24 Nov 2022
24 Nov 2022
Status: this preprint is open for discussion.

Transport mechanisms of hydrothermal convection in faulted tight sandstones

Guoqiang Yan, Benjamin Busch, Robert Egert, Morteza Esmaeilpour, Kai Stricker, and Thomas Kohl Guoqiang Yan et al.
  • Institute of Applied Geosciences, Karlsruhe Institute of Technology (KIT), Karlsruhe, 76131, Germany

Abstract. Motivated by the unknown reasons for a kilometer-scale high-temperature overprint of 270 ~ 300 °C in a reservoir outcrop analog (Piesberg Quarry, northwest Germany), numerical simulations are conducted to identify the transport mechanisms of the fault-related hydrothermal convection system. The system mainly consists of a main fault and a sandstone reservoir in which transfer faults are embedded. The results show that the buoyancy-driven convection in the main fault is the basic requirement for elevated temperatures in the reservoir. We studied the effects of permeability variations and lateral regional flow on the preferential fluid flow pathways, dominant heat transfer types, and mutual interactions among different convective and advective flow modes. The sensitivity analysis of permeability variations indicates that lateral convection in the sandstone and advection in the transfer faults can efficiently transport fluid and heat, thus causing elevated temperatures (≥ 269 °C) in the reservoir compared to purely conduction-dominated heat transfer (≤ 250 °C). Higher-level lateral regional flow interacts with convection and advection and changes the dominant heat transfer from conduction to advection in the transfer faults for the low permeability cases of sandstone and main fault. Simulations with anisotropic permeabilities detailed the dependence of the onset of convection and advection in the reservoir on the directional permeability distribution. The depth-dependent permeabilities of the main fault reduce the amount of energy transferred by buoyancy-driven convection. The increased heat and fluid flows resulting from the anisotropic main fault permeability provide the most realistic explanation for the thermal anomalies in the reservoir. Our numerical models can facilitate exploration and exploitation workflows to develop positive thermal anomalies zones as geothermal reservoirs. These preliminary results will stimulate further petroleum and geothermal studies of fully coupled thermo-hydro-mechanical-chemical processes in faulted tight sandstones.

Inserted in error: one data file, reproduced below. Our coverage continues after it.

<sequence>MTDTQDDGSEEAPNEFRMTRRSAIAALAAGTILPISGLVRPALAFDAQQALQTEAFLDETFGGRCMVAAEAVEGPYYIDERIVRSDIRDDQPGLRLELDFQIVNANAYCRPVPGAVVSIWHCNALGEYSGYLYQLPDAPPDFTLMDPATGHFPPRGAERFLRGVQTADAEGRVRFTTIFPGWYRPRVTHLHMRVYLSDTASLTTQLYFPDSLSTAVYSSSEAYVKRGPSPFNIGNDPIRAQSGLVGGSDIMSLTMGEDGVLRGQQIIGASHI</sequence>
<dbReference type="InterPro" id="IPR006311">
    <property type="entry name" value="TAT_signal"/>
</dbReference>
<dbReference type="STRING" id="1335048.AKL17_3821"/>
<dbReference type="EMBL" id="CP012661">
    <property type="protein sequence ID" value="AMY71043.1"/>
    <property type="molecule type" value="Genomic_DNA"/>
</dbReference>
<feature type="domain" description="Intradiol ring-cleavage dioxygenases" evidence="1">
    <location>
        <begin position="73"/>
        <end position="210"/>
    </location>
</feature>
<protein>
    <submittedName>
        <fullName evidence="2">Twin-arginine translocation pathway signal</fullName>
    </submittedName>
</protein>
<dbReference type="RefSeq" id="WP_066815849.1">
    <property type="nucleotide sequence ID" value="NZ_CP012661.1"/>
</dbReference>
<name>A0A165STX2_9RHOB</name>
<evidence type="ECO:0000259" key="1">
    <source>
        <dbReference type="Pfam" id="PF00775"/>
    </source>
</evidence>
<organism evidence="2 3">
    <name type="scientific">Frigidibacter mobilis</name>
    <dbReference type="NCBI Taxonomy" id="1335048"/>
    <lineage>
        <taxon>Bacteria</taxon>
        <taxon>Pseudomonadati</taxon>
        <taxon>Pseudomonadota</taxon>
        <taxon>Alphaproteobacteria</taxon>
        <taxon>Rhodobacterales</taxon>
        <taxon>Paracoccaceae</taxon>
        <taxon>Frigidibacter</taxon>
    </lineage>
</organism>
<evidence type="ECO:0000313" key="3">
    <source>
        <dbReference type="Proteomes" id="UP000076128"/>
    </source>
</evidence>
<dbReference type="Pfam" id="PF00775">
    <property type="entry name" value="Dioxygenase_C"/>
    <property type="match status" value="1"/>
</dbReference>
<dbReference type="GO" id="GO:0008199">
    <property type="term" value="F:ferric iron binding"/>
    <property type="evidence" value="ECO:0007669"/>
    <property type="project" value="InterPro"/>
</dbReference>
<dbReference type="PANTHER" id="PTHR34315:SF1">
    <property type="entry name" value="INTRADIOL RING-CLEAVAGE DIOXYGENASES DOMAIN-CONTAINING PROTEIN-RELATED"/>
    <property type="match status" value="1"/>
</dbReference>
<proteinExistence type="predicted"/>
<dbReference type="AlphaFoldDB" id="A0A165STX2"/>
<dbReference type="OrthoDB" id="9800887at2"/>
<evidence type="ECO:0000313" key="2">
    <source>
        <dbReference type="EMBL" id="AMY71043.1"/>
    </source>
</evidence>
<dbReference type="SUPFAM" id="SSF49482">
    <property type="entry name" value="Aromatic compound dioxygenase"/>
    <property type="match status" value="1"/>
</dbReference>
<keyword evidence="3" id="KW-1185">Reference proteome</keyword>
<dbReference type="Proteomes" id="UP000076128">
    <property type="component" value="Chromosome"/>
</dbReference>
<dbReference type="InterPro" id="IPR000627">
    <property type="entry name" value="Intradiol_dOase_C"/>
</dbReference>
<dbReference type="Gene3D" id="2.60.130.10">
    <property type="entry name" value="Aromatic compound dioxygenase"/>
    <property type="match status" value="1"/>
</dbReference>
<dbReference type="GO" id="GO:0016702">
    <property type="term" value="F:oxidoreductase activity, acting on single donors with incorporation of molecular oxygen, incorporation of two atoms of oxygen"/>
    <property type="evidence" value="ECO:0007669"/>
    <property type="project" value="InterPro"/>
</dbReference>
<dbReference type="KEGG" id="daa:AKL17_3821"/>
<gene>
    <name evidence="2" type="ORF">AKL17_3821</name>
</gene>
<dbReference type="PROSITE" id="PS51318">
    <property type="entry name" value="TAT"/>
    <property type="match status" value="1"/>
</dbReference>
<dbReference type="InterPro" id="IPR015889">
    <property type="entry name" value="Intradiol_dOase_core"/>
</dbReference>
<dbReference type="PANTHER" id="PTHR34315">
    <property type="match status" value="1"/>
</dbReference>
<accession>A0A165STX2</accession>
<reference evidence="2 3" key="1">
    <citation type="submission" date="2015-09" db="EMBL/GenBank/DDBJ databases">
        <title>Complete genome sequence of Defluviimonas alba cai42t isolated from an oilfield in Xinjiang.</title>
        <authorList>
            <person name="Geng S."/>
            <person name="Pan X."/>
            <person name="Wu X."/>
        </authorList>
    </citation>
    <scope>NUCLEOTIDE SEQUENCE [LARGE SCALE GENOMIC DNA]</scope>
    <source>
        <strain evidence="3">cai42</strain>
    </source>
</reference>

Guoqiang Yan et al.

Status: open (until 05 Jan 2023)

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Guoqiang Yan et al.

Guoqiang Yan et al.


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Short summary
The physical processes leading to the kilometer-scale thermal anomaly in faulted tight sandstones are numerically investigated. The fluid flow pathways, heat transfer types, and interactions among different convective and advective flow modes are systematically identified. The methodologies and results can be applied to interpret hydrothermal convection-related geological phenomena and to draw implications for future petroleum and geothermal exploration and exploitation in analogous settings.